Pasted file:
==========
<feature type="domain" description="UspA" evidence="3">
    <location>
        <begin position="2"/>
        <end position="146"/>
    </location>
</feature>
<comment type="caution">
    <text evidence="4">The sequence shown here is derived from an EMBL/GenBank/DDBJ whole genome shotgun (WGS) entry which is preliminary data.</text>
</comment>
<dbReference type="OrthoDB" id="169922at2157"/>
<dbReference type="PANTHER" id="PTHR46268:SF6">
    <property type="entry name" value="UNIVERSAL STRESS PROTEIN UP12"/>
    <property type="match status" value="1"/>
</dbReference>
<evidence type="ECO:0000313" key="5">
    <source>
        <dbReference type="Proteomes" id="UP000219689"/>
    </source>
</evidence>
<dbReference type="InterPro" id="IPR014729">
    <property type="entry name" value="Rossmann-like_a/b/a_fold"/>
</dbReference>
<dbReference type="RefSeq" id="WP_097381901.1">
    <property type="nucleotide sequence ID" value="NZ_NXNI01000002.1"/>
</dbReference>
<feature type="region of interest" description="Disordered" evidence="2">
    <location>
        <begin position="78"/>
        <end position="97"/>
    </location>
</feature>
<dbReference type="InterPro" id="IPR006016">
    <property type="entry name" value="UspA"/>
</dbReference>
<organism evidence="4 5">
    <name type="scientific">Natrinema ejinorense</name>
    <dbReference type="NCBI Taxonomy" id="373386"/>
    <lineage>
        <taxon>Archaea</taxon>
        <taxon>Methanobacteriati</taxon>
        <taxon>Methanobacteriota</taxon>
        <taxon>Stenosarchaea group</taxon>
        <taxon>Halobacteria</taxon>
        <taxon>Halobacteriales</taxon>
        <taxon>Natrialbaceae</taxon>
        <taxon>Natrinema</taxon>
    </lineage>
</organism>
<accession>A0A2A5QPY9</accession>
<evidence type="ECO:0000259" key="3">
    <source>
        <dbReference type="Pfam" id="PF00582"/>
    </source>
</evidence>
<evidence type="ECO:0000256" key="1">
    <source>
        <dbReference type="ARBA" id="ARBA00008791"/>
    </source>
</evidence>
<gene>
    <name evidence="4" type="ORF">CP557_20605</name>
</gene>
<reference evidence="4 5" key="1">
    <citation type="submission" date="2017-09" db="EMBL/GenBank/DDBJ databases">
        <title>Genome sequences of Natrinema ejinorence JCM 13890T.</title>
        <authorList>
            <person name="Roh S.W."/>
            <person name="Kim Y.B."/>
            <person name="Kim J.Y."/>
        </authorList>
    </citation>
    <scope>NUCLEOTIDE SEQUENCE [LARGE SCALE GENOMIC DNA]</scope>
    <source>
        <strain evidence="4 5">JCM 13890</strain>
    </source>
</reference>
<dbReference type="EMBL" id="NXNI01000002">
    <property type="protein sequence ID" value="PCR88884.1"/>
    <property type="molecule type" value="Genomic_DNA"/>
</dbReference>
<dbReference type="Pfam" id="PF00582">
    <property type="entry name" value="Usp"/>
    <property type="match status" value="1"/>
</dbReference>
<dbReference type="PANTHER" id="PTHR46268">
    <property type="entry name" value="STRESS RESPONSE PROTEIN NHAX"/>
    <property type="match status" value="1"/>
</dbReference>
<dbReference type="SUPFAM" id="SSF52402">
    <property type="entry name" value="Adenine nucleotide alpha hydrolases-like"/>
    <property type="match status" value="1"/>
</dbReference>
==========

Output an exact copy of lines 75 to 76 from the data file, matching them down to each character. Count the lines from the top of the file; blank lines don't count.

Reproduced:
    </source>
</reference>